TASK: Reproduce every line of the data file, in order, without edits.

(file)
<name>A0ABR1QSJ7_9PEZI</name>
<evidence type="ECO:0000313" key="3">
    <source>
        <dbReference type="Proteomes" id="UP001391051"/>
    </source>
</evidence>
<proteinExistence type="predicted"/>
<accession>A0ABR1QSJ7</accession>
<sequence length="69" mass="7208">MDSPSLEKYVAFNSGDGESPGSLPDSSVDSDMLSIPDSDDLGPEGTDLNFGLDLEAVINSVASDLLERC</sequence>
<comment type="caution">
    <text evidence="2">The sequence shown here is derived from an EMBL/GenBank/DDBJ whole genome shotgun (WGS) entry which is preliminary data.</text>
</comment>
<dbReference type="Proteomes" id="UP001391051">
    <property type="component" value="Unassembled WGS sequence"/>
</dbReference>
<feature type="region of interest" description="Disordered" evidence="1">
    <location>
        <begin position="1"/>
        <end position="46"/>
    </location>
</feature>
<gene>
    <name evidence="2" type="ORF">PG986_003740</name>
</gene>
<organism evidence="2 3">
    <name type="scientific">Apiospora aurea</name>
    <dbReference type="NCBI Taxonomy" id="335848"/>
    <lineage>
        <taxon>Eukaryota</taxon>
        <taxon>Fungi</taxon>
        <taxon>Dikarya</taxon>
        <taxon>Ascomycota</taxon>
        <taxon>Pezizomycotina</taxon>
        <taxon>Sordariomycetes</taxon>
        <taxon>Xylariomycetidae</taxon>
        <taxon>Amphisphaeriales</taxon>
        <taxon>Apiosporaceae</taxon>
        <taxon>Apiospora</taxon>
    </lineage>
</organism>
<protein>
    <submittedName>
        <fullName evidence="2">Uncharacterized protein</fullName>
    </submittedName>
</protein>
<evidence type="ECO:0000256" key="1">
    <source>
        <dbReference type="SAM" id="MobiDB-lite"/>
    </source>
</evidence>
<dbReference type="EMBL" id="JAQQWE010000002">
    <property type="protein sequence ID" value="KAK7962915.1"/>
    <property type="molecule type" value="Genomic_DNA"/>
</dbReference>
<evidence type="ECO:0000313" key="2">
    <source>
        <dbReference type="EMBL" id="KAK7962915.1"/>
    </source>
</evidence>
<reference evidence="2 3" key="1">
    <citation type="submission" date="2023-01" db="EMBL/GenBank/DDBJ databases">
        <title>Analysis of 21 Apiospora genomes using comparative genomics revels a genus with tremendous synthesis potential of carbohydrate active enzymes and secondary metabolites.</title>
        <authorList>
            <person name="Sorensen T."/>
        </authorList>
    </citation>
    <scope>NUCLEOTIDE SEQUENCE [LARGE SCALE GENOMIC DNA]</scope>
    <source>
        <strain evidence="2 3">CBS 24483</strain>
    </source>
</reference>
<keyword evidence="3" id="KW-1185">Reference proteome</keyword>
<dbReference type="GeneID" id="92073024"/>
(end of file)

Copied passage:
<name>A0ABR1QSJ7_9PEZI</name>
<evidence type="ECO:0000313" key="3">
    <source>
        <dbReference type="Proteomes" id="UP001391051"/>
    </source>
</evidence>
<proteinExistence type="predicted"/>
<accession>A0ABR1QSJ7</accession>
<sequence length="69" mass="7208">MDSPSLEKYVAFNSGDGESPGSLPDSSVDSDMLSIPDSDDLGPEGTDLNFGLDLEAVINSVASDLLERC</sequence>
<comment type="caution">
    <text evidence="2">The sequence shown here is derived from an EMBL/GenBank/DDBJ whole genome shotgun (WGS) entry which is preliminary data.</text>
</comment>
<dbReference type="Proteomes" id="UP001391051">
    <property type="component" value="Unassembled WGS sequence"/>
</dbReference>
<feature type="region of interest" description="Disordered" evidence="1">
    <location>
        <begin position="1"/>
        <end position="46"/>
    </location>
</feature>
<gene>
    <name evidence="2" type="ORF">PG986_003740</name>
</gene>
<organism evidence="2 3">
    <name type="scientific">Apiospora aurea</name>
    <dbReference type="NCBI Taxonomy" id="335848"/>
    <lineage>
        <taxon>Eukaryota</taxon>
        <taxon>Fungi</taxon>
        <taxon>Dikarya</taxon>
        <taxon>Ascomycota</taxon>
        <taxon>Pezizomycotina</taxon>
        <taxon>Sordariomycetes</taxon>
        <taxon>Xylariomycetidae</taxon>
        <taxon>Amphisphaeriales</taxon>
        <taxon>Apiosporaceae</taxon>
        <taxon>Apiospora</taxon>
    </lineage>
</organism>
<protein>
    <submittedName>
        <fullName evidence="2">Uncharacterized protein</fullName>
    </submittedName>
</protein>
<evidence type="ECO:0000256" key="1">
    <source>
        <dbReference type="SAM" id="MobiDB-lite"/>
    </source>
</evidence>
<dbReference type="EMBL" id="JAQQWE010000002">
    <property type="protein sequence ID" value="KAK7962915.1"/>
    <property type="molecule type" value="Genomic_DNA"/>
</dbReference>
<evidence type="ECO:0000313" key="2">
    <source>
        <dbReference type="EMBL" id="KAK7962915.1"/>
    </source>
</evidence>
<reference evidence="2 3" key="1">
    <citation type="submission" date="2023-01" db="EMBL/GenBank/DDBJ databases">
        <title>Analysis of 21 Apiospora genomes using comparative genomics revels a genus with tremendous synthesis potential of carbohydrate active enzymes and secondary metabolites.</title>
        <authorList>
            <person name="Sorensen T."/>
        </authorList>
    </citation>
    <scope>NUCLEOTIDE SEQUENCE [LARGE SCALE GENOMIC DNA]</scope>
    <source>
        <strain evidence="2 3">CBS 24483</strain>
    </source>
</reference>
<keyword evidence="3" id="KW-1185">Reference proteome</keyword>
<dbReference type="GeneID" id="92073024"/>